What did you do at the end of last week?
On Thursday we celebrated the 100th Day of school; an event I had not heard of before but a very significant one for a number of my American colleagues. It entailed dressing up as a 100 year old - less difficult for some of us than others - although many of my four year-olds made very creditable attempts.
We created a 100 spot ladybird, made 100 finger prints and turned them into a variety of creatures, and had a 100th day parade amongst other things. Each child was asked to bring in ten of something. Most brought pieces of pasta, buttons or beans. One child brought in ten 1 Birr coins stuck to a piece of card. It made both of the teaching assistants gasp. Worth 33p it would not be considered a significant amount in Britain but here…
On Friday we went out for a meal with Phil’s Ethiopian staff. Prompted by something I had read on the Internet I had a burning question: “Does the Tooth Fairy exist in Ethiopia?” Apparently not but the tooth is hurled on the roof of the house. Something to do with Rafeke the bird and ‘a tooth for a tooth!’ Does this mean that there are multiple children’s teeth on corrugated iron roofs all over Addis? Do they rot?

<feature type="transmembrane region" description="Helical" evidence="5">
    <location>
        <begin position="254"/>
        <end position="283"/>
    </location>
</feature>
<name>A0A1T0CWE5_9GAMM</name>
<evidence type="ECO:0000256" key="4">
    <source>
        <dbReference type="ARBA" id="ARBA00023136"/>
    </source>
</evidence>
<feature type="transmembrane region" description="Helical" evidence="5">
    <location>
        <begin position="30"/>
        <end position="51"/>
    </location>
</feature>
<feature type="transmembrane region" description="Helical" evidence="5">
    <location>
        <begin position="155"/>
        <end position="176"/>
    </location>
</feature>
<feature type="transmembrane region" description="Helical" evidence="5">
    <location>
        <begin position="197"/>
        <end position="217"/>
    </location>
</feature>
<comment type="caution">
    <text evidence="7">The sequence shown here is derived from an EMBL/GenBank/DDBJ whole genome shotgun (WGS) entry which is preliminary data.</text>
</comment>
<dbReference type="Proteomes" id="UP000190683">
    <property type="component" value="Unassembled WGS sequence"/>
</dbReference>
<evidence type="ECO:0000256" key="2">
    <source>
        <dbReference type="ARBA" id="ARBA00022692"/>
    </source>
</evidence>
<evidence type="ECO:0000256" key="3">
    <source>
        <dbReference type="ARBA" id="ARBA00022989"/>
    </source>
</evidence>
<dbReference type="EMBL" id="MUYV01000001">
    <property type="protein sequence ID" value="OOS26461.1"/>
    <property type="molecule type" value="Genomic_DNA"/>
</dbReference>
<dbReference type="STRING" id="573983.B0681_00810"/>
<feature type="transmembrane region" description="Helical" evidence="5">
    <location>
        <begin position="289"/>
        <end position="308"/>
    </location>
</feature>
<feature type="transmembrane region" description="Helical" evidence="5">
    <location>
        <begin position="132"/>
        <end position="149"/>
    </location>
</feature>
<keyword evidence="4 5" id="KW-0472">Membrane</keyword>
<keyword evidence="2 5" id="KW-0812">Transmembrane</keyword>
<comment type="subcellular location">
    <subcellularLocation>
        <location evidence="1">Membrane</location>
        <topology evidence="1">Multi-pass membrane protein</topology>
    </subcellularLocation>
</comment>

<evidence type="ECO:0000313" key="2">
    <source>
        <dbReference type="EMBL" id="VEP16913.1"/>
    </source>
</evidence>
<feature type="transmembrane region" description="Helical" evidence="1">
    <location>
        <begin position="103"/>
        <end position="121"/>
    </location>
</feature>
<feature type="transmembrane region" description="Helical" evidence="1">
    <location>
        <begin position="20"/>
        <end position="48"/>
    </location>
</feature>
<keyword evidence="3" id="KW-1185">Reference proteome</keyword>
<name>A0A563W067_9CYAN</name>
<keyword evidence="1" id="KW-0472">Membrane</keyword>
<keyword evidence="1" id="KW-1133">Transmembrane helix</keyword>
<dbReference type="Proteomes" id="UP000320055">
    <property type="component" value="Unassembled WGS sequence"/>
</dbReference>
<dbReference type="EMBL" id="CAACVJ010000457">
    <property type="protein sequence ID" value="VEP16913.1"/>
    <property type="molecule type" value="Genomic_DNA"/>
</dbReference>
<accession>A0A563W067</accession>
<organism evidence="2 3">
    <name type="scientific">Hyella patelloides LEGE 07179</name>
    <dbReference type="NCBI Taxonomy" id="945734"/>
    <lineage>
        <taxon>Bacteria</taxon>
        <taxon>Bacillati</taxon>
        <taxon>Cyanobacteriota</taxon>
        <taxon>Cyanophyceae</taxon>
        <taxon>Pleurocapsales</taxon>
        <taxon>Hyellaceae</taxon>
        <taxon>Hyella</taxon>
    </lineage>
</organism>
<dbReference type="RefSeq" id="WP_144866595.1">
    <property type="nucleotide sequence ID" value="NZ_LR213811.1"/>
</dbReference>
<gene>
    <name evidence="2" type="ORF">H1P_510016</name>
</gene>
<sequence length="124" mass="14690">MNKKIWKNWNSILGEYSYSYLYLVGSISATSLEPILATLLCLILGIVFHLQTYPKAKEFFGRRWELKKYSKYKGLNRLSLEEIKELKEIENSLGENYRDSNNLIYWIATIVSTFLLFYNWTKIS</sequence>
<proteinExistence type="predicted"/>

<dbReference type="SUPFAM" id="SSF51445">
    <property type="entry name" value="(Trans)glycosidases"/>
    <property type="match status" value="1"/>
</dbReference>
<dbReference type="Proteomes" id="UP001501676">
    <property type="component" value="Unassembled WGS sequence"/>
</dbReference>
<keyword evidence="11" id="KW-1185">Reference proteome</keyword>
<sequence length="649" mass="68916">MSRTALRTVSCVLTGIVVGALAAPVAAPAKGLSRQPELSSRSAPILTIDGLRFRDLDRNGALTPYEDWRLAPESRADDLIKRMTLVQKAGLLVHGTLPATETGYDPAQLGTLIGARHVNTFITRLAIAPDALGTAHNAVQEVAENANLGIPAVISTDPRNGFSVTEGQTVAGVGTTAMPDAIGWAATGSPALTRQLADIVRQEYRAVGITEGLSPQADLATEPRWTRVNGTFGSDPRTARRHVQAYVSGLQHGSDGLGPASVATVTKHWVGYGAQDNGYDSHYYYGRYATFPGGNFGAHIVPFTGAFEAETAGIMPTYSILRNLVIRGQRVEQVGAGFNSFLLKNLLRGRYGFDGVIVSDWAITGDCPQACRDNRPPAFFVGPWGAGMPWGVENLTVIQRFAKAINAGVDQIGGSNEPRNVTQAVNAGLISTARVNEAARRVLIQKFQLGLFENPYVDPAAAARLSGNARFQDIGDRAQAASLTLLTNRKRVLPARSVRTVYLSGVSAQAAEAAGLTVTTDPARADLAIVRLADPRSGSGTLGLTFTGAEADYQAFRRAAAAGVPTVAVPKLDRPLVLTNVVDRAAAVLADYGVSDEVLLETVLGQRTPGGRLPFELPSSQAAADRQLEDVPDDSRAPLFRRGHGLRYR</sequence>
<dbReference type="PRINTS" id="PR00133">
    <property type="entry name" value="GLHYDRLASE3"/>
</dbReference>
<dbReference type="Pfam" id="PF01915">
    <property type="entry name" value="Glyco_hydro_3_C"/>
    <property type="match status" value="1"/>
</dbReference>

A friend is getting married in three weeks so on Saturday a number of us went to the Sheraton, possibly the smartest hotel in Addis, for breakfast. It had been impossible to get through on the phone to book, so we just turned up and asked for a group of tables together under an awning outside on a veranda. The sun was warm, the sky was blue and we were beside the fountains -perfect. One of our number was keen to decorate and had brought rolls of crepe paper, Sellotape, scissors and purple stars to sprinkle on the table cloths.
It was a joint effort to put them up, with staff looking on benignly and fairly obviously bemused by these crazy foreign women. They waited until the task was completed and they had served us coffee before informing us that they needed to set up for another event in that area in 30 minutes! The manager was summoned and we successfully negotiated an extension to an hour and a half; long enough to enjoy a rather good breakfast (excluding the beef bacon).
The rest of the day was spent beside the pool and the ‘Doro Gibsha’ (Amharic for ‘Hen Party’ although it literally translates to ‘Chicken Party’) was a success. Sometimes life can be relaxing here in Ethiopia!